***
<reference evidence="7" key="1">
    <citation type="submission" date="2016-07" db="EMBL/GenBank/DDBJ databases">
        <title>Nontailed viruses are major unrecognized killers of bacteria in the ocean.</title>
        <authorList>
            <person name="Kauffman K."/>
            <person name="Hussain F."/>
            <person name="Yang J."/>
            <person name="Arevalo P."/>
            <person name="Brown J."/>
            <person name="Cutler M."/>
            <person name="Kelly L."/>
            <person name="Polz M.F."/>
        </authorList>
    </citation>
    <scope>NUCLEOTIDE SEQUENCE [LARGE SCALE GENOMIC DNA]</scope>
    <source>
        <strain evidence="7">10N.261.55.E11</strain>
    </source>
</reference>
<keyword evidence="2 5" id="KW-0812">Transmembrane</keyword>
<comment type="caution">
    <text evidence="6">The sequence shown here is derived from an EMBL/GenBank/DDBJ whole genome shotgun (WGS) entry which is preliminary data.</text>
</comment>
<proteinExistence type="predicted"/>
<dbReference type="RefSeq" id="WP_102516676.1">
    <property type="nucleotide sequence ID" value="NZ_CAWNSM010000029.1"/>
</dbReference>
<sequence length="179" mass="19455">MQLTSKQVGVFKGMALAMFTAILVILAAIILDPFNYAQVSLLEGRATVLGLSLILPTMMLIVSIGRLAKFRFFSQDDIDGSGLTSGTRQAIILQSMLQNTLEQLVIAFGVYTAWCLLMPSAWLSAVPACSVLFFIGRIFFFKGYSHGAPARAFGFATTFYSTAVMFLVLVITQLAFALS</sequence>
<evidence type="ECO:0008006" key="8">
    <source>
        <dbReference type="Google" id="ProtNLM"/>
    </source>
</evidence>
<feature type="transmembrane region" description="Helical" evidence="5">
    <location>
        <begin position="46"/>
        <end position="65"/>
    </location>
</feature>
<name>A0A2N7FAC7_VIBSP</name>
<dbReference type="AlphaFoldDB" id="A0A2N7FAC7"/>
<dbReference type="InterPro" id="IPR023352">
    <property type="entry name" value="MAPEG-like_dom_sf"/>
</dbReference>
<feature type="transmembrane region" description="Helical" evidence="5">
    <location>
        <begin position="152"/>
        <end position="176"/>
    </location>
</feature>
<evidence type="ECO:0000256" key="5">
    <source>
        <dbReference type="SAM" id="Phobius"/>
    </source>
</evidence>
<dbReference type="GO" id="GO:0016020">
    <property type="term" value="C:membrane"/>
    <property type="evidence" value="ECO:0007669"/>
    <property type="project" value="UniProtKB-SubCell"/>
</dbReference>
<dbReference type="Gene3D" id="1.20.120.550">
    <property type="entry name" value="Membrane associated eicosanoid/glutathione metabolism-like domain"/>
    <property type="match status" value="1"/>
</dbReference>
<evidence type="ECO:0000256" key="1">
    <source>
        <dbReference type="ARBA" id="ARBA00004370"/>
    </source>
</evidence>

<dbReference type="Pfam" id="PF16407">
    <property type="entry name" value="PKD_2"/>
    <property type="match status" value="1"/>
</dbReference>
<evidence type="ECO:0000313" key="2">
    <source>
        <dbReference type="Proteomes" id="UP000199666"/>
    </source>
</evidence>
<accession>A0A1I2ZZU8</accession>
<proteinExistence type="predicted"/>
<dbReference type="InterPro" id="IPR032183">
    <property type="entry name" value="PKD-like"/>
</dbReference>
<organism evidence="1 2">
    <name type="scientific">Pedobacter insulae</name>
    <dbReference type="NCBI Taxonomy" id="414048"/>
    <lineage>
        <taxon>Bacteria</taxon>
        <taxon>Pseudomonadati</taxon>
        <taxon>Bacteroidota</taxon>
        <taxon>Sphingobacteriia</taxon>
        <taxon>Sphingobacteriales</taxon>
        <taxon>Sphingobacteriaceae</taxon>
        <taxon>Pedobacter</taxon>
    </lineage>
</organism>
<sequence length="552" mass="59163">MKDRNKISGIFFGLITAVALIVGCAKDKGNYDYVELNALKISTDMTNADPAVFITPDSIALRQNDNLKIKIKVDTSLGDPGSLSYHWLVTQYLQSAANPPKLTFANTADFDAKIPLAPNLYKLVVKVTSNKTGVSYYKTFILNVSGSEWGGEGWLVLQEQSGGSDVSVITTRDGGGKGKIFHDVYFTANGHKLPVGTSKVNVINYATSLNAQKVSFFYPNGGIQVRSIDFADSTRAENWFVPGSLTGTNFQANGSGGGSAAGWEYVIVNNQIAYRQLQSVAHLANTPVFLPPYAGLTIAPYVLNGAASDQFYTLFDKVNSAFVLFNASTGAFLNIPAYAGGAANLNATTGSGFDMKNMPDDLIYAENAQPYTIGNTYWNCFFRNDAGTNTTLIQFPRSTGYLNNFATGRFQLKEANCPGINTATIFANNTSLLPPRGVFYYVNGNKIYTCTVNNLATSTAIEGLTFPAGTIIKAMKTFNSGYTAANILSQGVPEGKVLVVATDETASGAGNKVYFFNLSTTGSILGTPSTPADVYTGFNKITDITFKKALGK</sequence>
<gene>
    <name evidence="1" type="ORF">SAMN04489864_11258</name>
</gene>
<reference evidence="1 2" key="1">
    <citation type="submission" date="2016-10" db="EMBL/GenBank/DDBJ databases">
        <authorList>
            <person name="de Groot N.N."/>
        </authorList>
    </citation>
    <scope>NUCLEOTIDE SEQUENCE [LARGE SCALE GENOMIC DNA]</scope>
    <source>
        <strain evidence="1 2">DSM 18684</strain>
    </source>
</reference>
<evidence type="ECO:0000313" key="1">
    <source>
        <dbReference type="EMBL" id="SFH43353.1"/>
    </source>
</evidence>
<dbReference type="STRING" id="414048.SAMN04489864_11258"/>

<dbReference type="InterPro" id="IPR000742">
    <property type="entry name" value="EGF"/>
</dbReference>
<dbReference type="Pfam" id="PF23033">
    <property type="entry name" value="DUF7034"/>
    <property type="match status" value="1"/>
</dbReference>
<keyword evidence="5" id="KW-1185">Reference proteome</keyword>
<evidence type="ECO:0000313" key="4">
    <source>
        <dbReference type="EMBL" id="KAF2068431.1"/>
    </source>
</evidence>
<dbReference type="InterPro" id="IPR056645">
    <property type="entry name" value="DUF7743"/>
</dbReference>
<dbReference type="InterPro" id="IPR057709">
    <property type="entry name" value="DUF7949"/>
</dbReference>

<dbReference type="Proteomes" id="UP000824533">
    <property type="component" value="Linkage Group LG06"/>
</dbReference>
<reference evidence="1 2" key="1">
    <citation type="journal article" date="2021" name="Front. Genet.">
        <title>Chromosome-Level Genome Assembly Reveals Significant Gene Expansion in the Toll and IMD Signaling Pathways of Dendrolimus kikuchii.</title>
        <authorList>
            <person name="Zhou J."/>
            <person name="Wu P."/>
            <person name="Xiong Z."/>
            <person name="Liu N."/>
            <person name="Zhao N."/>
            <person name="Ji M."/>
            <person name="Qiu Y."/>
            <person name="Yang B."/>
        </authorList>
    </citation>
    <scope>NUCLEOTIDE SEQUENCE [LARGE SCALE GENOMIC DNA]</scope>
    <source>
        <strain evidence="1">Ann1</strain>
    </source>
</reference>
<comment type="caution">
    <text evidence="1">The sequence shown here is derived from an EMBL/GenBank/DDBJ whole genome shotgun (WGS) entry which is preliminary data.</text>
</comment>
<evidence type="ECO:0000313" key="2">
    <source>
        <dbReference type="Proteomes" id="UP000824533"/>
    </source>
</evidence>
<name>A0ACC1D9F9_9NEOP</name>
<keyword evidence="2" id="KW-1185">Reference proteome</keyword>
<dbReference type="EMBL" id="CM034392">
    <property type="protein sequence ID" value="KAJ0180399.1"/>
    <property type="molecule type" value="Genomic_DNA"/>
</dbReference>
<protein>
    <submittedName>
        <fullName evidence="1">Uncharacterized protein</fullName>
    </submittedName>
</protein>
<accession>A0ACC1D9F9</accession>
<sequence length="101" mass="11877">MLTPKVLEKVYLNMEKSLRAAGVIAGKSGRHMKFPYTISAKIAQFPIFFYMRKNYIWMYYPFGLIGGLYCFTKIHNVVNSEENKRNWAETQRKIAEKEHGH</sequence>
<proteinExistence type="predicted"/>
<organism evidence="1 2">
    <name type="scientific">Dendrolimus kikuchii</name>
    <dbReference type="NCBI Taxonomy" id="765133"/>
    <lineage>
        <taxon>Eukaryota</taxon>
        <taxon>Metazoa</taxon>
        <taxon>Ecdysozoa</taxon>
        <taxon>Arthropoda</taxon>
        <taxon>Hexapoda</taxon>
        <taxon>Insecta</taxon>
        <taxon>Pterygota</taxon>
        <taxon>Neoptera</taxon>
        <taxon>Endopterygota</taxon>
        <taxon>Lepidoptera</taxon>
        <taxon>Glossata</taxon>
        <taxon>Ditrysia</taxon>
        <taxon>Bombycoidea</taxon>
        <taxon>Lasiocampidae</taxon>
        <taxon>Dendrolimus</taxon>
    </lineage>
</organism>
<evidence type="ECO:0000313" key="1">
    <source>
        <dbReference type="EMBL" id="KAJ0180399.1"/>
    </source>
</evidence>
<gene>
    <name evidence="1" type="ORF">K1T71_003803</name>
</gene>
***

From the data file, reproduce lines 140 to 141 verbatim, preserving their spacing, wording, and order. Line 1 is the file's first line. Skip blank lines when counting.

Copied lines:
<reference evidence="1 2" key="1">
    <citation type="journal article" date="2021" name="Front. Genet.">